KW: You're multi-talented: singer, songwriter, actress, dancer, choreographer, model and now you've added correspondent. Which one is your favorite?
KB: I'm an entertainer, period. But I'd probably have to say my passion is in singing. I'm willing to go broke singing. [LOL]
KW: What's coming up for you, musically?
CM: Big things are about to happen. I've recently signed a new record deal and I'm already in the studio working on my next album.
KW: Larry Greenberg says: I'm trying to promote an independent film I made on social media, mainly Facebook. It can be overwhelming. Do you have any tips about the best way to reach fans online?
CM: Definitely pay attention to things like hashtags and to what's trending at the moment. Try to connect to what's hot and to reach out to and to follow the right people. You never know who might retweet you and help you get some more followers.
KW: Is there any question no one ever asks you, that you wish someone would?
CM: Are you a different person in front of the camera than the person you are behind closed doors? I used to be, but no longer. I find I don't need to be polished. I feel that you have to keep it real, and that's the best way to go.
KW: The Tasha Smith question: Are you ever afraid?
CM: I have had fear in the past, yes. I've learned to fight it. But I still have my moments. I just have to remind myself that fear is all within your mind, and that you're only holding yourself back when you give in to it. Even fear of success can be scary. Just get over it!
KW: The Columbus Short question: Are you happy?
CM: Very happy! I'm extremely happy!
KW: The Teri Emerson question: When was the last time you had a good laugh?
CM: Oh my gosh! This morning, after I woke up from a dream in which I was crying. [Giggles] I was crying really hard, and I had a good laugh telling my friends why I had this long, drawn-out crying dream. It was really funny because I hadn't had a dream like that in a long time.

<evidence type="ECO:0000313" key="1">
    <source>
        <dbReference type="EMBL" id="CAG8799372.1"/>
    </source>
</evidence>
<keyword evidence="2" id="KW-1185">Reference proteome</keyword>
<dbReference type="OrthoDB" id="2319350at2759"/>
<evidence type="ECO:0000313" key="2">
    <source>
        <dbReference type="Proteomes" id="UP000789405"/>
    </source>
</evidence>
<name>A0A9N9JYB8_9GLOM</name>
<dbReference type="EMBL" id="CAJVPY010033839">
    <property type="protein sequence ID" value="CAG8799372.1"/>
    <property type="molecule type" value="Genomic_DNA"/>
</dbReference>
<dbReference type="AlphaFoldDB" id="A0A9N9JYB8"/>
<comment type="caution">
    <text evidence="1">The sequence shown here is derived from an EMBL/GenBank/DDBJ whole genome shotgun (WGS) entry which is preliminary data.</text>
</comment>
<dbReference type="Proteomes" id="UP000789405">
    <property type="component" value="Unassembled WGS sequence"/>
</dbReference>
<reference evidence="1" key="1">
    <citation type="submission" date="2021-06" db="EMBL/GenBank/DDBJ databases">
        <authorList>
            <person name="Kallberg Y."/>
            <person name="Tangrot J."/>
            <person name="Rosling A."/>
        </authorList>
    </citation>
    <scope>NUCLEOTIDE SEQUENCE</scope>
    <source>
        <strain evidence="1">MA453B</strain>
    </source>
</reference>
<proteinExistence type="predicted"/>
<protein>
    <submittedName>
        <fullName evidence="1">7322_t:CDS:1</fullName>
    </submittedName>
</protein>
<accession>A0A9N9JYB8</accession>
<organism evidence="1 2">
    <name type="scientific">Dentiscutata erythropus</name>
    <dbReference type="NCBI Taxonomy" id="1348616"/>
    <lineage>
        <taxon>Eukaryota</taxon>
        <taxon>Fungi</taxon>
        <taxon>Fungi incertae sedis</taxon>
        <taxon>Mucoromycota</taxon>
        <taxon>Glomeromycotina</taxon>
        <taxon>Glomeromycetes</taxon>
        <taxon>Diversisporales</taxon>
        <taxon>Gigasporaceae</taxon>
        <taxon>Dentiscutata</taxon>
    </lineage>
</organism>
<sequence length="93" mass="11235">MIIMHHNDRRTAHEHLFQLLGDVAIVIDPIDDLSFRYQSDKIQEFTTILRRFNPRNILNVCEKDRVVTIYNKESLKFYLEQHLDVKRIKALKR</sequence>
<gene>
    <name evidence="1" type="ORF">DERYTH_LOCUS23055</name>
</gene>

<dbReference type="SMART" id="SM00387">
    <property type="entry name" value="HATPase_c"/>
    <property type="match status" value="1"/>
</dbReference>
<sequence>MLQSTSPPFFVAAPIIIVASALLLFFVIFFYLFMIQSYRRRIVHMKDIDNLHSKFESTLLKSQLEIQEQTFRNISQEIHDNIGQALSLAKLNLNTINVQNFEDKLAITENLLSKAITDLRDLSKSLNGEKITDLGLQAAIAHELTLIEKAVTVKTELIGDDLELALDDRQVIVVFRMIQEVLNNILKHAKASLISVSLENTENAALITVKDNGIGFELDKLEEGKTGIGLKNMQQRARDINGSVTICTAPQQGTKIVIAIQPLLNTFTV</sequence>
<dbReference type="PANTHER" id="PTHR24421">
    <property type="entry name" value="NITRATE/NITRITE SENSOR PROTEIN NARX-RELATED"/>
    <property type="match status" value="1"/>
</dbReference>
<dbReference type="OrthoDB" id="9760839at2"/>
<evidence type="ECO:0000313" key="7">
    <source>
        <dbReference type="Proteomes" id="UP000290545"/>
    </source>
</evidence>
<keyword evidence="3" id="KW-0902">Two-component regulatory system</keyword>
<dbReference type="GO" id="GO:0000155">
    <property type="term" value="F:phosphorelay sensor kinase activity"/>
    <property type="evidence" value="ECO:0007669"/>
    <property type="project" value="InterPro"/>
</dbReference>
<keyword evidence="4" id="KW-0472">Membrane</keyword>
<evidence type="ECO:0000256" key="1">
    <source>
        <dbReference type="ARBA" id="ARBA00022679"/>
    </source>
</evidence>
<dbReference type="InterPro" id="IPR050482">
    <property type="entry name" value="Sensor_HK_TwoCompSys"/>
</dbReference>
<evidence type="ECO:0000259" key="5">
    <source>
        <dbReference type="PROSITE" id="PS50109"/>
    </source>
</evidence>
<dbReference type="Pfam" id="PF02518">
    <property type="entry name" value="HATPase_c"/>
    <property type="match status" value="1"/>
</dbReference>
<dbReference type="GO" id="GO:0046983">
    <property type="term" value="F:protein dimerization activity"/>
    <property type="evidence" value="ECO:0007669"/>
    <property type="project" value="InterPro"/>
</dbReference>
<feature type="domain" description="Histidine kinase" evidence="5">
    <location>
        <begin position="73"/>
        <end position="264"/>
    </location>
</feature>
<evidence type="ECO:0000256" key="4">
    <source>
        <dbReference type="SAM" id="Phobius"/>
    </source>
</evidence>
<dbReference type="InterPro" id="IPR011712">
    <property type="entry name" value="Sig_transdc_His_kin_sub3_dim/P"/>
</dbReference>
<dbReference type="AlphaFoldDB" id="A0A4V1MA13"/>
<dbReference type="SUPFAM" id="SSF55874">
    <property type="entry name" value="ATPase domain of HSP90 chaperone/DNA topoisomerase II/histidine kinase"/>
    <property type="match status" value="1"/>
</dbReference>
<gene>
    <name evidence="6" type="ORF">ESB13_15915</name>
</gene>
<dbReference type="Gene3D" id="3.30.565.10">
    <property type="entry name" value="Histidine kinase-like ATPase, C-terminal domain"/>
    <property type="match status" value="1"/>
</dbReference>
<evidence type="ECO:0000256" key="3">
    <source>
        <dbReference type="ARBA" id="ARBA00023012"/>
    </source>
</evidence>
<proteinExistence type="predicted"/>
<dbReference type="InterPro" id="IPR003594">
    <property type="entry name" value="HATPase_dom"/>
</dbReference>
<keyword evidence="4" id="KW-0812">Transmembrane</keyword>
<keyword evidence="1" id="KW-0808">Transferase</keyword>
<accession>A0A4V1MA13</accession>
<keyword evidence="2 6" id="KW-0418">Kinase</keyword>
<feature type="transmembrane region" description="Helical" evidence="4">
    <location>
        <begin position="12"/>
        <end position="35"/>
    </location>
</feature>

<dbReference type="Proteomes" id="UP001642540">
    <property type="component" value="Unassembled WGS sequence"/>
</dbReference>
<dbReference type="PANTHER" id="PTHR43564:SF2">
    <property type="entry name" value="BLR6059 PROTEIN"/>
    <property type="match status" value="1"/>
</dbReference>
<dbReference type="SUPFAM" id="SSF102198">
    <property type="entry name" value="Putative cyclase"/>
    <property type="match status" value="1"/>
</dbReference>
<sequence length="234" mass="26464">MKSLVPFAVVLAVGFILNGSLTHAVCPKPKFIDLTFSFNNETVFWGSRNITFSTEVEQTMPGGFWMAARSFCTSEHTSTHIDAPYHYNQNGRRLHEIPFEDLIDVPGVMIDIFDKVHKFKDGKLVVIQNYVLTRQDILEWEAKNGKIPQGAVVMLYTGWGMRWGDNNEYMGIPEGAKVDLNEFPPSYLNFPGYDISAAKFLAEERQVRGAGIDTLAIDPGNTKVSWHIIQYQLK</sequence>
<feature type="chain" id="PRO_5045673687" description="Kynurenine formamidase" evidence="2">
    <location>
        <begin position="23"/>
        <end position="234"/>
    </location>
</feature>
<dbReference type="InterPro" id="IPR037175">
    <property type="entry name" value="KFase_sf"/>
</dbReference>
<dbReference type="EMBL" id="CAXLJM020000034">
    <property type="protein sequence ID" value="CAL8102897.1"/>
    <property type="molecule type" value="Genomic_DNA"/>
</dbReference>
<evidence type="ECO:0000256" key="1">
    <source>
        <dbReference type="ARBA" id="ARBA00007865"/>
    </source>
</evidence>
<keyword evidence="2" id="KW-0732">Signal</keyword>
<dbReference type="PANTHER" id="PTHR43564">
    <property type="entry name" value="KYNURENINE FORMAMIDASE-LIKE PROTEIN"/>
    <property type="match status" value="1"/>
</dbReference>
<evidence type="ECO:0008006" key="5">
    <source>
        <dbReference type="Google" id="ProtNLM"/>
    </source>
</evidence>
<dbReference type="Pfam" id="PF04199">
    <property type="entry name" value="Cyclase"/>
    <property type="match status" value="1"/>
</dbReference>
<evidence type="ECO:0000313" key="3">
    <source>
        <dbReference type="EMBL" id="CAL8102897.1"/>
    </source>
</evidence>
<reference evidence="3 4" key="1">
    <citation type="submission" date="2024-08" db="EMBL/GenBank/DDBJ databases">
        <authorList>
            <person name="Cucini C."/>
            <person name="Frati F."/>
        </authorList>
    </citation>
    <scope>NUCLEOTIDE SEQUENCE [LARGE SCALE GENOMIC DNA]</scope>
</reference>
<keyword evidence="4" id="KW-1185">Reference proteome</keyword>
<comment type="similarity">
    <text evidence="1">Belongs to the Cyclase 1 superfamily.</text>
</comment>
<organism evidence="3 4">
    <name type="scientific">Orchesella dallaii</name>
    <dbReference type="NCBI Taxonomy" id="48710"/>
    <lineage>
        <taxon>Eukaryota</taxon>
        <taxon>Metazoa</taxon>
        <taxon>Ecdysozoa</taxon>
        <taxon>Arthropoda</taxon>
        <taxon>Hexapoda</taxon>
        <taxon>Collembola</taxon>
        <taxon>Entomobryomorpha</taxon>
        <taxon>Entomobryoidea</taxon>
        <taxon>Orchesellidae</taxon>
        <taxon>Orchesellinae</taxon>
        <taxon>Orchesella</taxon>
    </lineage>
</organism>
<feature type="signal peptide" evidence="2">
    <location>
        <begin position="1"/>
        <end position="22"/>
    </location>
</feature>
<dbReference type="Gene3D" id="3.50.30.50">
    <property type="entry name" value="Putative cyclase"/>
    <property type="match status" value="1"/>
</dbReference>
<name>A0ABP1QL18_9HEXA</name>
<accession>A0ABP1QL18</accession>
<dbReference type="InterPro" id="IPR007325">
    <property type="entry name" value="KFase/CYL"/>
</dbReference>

KW: What is your favorite dish to cook?
CM: There are so many. I make a great lasagna. I also like making piccadillo. It's a Cuban dish with ground beef, tomato sauce, garlic and olives served over rice, with plantains. My ex-husband and all my boyfriends love it.
KW: Attorney Bernadette Beekman asks: What is your favorite charity?
CM: Penny Lane. It's part of Children Uniting Nations, which mentors children in foster care, so that they can have a good life after they leave the foster care system.
KW: The Sanaa Lathan question: What excites you?
CM: Work! Opportunities! And the chance to help my family.
KW: The Uduak Oduok question: Who is your favorite clothes designer?
CM: Barbara Bui.
KW: Dante Lee, author of "Black Business Secrets," asks: What was the best business decision you ever made, and what was the worst?
CM: My best was to become a songwriter. I can't say that I have a worst, because I don't have any regrets.
KW: When you look in the mirror, what do you see?
CM: [Chuckles] A wise, proud happy person.
KW: If you could have one wish instantly granted, what would that be for?
CM: Oh man! Can we just keep it real? To win the jackpot in the lottery. [LOL]
KW: The Ling-Ju Yen question: What is your earliest childhood memory?
CM: My mom was a cheerleader and had me as a teenager. I remember her giving me some pom-poms and teaching me how to do some splits when I was 3 or 4.
KW: The Mike Pittman question: Who was your best friend as a child?
CM: Myself, my mom, and then, when I was about 7, I became close friends with a girl named Christie Collins, even though our families were so different. We lived across from each other
KW: The Judyth Piazza question: What key quality do you believe all successful people share?
CM: The will to never give up and to be fearless. That's what I have. You have to be outspoken.
KW: The Tavis Smiley question: How do you want to be remembered?
CM: As a happy, humble person, and as someone who motivated others to never give up.
KW: Thanks again for the time, Christina, and I hope to talk to you again when the new album is released.
CM: That would be great, Kam. Thanks!